At the time of this case I had incurred a Subdural Hematoma, Concussion & Cervical Strain on my head & brain. Due to this injury I was [vomiting] frequently, had EXTREME head pain due to bleeding in my brain & an enlarged brain pushing on my [skull], had Cervical Strain & was unable to move my head, had difficulty w/ memory & decreased concentration. I was placed on strong pain medication for this injury which also made it difficult for me to focus. Due to these conditions I was ill & did not feel I could give an accurate & true testimony in this case. ...
Attached to Ellingsworth's written correspondence was a one page discharge summary for an emergency examination and treatment that she received on September 7, 1010, at St. Vincent Hospital in Green Bay. The document provides information about her diagnoses of a Subdural Hematoma, Cervical Strain and Contusions. The document defines a Subdural Hematoma as a collection of blood between the layers of the covering of the brain and states: "When there is bleeding between the layers of the covering of the brain, and blood begins to collect in that space, it puts pressure on the brain." The document lists signs and symptoms that sometimes show up after a head injury. The signs and symptoms listed include decreased concentration, memory problems, vision changes, headaches, especially with stress or physical activity, and dizziness.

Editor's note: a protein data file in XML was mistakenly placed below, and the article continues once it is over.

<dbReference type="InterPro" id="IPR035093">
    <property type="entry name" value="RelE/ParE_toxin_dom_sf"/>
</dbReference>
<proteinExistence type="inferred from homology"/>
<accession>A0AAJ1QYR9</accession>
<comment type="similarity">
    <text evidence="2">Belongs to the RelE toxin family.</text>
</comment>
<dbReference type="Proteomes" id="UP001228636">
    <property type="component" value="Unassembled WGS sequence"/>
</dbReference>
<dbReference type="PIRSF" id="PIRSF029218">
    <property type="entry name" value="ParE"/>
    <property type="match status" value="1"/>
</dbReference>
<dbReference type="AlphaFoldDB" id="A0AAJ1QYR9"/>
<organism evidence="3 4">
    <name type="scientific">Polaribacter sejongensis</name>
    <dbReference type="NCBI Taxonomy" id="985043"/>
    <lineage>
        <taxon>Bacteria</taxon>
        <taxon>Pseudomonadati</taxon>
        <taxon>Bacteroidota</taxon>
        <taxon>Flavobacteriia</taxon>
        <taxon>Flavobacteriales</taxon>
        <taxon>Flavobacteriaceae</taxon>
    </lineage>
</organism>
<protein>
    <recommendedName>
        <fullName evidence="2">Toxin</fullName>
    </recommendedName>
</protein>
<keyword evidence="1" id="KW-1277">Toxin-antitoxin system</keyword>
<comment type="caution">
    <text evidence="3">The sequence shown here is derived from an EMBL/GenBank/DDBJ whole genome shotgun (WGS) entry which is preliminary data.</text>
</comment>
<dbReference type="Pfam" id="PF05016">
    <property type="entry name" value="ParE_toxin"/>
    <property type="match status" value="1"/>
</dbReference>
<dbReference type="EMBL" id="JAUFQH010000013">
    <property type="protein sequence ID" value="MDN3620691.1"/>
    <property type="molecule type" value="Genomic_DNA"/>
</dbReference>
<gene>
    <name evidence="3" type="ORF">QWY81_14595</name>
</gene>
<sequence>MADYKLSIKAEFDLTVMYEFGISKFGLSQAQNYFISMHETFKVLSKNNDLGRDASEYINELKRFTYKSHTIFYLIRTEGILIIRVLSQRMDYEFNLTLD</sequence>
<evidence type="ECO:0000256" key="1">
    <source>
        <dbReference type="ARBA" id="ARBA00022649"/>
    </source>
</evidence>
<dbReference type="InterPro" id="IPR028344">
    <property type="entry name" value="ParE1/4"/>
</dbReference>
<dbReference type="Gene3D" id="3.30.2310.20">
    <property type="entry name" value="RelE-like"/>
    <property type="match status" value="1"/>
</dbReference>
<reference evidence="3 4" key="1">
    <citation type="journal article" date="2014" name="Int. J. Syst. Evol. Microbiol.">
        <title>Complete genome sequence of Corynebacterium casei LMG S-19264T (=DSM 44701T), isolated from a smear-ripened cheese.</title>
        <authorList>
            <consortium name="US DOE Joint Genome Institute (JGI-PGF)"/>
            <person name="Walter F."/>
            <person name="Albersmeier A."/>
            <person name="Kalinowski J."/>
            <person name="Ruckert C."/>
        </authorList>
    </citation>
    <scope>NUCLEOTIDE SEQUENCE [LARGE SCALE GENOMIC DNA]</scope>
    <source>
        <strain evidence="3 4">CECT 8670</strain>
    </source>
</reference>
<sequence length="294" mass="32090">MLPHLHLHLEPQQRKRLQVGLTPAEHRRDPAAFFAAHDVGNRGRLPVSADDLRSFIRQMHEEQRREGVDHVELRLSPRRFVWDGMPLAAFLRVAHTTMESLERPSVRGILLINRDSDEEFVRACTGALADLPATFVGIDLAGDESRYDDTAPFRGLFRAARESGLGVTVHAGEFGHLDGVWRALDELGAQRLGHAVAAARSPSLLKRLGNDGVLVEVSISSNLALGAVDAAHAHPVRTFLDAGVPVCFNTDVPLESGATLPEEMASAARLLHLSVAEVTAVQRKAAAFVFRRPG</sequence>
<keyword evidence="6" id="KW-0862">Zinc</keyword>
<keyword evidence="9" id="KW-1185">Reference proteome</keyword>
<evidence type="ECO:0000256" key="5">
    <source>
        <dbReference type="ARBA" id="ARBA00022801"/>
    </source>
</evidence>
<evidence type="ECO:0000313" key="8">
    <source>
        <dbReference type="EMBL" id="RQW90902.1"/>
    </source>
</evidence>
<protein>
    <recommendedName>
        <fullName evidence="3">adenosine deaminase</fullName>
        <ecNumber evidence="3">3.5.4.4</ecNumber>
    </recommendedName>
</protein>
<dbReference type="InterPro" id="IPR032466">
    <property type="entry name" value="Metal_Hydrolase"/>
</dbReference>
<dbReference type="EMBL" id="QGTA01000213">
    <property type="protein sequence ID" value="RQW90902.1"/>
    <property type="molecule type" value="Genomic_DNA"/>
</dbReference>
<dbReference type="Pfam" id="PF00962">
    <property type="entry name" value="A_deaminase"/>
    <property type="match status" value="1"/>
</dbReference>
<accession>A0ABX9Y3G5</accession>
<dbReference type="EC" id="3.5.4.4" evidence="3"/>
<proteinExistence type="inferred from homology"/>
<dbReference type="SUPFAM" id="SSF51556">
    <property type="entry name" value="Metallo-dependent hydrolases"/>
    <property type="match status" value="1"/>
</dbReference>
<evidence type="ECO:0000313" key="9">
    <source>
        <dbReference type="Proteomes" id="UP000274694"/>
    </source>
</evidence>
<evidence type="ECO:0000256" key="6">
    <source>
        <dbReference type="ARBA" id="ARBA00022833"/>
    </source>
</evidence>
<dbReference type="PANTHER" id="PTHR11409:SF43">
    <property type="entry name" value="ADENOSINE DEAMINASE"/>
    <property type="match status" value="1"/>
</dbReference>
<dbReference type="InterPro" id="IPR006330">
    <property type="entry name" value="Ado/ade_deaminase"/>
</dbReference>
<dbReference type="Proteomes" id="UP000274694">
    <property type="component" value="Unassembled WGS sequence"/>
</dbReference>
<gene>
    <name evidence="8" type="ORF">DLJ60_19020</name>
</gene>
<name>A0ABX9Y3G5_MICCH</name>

The ERD's rules regarding a failure to appear at the hearing, Wisconsin Administrative Code § DWD 218.18(4), provide as follows: